The tensions never arose until ExxonMobil decided on the liquefied natural gas project and road infrastructure. A lot of lessons exist for Ghana to learn from this case especially as the country prepares to expand downstream infrastructure including refineries and gas projects in coastal areas of Western Region.

Apart from the fact that education constitutes an important element in managing expectations, the issues bordering on transparency remains resounding in breaking the resource curse. Unequivocally, transparency is the most important tool to control and manage the upsurge of expectations. Expectations are clearly evident among the emboldened youth who are awaiting their job offers and local companies carefully studying the local content policy.

In the quest to manage these growing expectations, promoting full transparency for all activities in the upstream, midstream and downstream phase is a step in the right direction. The local people should be made to know what really pertains in the oil sector and what they stand to gain. Ideally, local peoples may form inaccurate beliefs about the distribution of oil revenues, provisions in legal and regulatory frameworks and available opportunities in the downstream sector. It is significant the people are made aware of the fact that oil benefits are not immediate. When there is lack of accurate information, the people can be made to believe any information made available to them; whether true or otherwise.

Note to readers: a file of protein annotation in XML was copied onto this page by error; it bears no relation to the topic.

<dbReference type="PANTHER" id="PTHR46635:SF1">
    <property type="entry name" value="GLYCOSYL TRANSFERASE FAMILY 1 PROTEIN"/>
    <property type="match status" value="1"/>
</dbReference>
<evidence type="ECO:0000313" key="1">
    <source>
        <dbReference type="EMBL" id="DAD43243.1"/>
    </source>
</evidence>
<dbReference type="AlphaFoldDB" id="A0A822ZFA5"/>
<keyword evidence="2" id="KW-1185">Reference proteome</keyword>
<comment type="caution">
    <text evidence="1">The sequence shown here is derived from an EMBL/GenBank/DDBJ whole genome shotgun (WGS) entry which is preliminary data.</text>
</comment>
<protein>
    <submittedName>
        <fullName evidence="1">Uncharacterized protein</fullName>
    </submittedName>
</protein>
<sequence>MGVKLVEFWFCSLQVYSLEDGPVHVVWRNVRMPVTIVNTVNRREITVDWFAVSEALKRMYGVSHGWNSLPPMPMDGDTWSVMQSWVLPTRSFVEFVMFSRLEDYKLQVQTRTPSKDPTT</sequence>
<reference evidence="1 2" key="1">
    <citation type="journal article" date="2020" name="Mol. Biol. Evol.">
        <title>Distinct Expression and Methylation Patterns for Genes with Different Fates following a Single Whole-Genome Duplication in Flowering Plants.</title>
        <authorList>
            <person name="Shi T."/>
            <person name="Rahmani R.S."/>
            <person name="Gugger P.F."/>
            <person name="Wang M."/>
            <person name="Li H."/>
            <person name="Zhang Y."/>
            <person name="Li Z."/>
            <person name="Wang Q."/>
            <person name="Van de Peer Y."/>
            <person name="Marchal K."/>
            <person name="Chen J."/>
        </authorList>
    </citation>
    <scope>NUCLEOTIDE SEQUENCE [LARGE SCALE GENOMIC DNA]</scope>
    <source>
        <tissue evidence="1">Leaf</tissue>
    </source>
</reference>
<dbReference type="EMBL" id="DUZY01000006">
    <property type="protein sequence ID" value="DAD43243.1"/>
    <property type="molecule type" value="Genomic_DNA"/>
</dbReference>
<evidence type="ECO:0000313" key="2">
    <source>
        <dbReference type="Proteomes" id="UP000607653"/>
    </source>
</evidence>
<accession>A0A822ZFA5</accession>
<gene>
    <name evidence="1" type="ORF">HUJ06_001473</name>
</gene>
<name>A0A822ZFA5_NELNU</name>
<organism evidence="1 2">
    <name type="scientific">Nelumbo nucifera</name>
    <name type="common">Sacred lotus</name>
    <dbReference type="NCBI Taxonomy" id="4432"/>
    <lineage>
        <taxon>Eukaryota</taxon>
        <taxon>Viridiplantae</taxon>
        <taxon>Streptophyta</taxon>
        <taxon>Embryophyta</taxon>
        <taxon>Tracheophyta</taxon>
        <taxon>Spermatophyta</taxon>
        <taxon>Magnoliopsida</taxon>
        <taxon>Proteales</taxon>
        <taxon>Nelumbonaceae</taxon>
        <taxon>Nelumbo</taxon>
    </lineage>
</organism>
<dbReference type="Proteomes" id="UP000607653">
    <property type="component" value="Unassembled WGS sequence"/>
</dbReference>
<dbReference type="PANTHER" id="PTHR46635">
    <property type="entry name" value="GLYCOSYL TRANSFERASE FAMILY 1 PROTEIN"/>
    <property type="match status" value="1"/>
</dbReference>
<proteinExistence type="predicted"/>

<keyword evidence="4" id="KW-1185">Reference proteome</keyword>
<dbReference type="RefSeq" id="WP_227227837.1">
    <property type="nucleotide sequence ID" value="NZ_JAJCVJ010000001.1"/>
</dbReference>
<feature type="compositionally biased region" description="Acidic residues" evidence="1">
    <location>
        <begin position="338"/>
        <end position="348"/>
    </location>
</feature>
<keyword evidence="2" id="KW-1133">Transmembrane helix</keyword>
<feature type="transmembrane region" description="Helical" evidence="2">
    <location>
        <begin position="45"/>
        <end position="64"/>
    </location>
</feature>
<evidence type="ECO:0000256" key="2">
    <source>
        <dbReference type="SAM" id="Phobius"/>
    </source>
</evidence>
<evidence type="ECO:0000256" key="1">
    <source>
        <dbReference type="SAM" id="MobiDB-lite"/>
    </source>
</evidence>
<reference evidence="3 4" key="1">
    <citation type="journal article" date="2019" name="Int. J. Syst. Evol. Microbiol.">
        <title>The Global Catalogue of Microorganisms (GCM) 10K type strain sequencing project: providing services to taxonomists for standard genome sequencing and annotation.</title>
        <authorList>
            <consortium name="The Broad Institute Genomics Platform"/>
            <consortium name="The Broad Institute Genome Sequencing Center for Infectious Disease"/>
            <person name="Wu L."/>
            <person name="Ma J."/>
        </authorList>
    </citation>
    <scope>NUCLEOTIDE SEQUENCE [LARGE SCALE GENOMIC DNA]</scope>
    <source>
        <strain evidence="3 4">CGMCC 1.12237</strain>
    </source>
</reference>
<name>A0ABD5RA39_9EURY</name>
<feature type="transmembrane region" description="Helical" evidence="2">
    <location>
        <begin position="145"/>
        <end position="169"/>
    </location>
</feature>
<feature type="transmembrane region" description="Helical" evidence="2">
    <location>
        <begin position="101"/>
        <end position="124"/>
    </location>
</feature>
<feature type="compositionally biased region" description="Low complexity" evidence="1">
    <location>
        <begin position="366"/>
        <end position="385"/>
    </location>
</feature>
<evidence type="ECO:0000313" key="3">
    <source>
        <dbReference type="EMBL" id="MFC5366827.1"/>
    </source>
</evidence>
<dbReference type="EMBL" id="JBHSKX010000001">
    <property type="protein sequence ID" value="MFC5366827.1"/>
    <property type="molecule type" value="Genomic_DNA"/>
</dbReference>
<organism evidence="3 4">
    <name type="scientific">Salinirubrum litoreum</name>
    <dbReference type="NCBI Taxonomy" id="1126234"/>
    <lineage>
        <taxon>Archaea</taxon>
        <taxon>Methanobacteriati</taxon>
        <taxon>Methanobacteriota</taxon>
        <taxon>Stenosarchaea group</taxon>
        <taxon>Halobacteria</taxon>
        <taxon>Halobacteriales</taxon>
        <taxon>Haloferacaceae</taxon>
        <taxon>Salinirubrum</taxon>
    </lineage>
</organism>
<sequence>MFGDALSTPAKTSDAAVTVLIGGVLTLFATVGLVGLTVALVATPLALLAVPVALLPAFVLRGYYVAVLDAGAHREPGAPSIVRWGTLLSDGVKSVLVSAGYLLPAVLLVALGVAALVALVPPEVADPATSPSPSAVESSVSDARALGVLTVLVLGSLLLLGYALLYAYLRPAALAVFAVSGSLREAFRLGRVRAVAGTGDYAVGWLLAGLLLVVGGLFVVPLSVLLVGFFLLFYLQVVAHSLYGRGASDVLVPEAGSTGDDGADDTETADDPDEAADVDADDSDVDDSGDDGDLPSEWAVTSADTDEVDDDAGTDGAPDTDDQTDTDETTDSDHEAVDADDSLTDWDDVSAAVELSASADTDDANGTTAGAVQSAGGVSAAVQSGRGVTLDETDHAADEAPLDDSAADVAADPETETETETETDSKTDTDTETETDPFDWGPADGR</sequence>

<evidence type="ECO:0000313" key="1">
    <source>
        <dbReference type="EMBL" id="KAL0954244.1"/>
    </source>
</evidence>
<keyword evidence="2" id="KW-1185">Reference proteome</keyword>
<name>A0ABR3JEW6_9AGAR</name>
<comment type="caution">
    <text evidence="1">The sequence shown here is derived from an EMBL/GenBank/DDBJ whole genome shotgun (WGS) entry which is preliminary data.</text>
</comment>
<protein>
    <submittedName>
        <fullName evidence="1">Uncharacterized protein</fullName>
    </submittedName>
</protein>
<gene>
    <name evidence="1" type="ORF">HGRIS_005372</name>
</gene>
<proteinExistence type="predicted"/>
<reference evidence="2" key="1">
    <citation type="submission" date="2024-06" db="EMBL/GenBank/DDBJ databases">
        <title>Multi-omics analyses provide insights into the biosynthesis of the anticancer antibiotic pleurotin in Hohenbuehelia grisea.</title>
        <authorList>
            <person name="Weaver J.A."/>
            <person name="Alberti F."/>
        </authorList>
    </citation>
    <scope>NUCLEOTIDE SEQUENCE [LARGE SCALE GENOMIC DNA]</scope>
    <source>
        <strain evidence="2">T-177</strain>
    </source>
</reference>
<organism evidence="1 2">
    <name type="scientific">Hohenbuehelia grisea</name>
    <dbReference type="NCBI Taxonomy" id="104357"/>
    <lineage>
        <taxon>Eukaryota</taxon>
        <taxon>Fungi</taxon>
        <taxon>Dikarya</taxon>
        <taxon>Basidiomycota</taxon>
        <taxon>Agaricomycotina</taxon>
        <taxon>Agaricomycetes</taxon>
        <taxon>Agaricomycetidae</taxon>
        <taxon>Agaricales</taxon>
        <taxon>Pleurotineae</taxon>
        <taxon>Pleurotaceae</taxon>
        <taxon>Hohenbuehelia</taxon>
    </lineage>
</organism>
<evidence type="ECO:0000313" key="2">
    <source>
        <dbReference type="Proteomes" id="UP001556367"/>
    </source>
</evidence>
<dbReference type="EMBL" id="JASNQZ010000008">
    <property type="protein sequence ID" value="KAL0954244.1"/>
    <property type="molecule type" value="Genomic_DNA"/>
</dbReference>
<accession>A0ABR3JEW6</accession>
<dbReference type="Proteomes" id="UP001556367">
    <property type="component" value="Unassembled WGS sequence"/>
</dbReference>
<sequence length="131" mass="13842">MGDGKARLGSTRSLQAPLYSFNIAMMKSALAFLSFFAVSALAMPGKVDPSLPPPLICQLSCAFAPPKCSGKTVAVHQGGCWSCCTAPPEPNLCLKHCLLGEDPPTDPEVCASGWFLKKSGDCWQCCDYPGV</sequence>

In Aceh, Indonesia, the rebel movement fostered the widespread belief that if the region became independent, citizens would be 20 times richer – a wild exaggeration, but one that worked well for the rebel group (Source: Escaping the Resource Curse by M. Humphreys, J.D Sachs and J.E Stiglitz). This would have been prevented if the revenue figures were open to the people. This setting in Aceh is not to mean that there would be a possible secession but to measure the extent to which false propaganda, in the absence to and secrecy of vital information, can be a heavy burden.

Ghana may not experience secession, but the youths in particular could be well susceptible to the propaganda of fighting for lion's share of oil revenues. Transparency improves the confidence of the people for their leaders and solidifies trust. It is against this backdrop that Ghana has to take comprehensive transparency in all aspects of the oil sector very serious especially when infrastructure expansions begin. Which communities or towns would benefit from the infrastructure? The ethnic and tribal lines in the Western Region are well known and alienated. It, therefore, behoves on the government, civil society organizations and individuals to critically consider managing expectations on the foundations of transparency.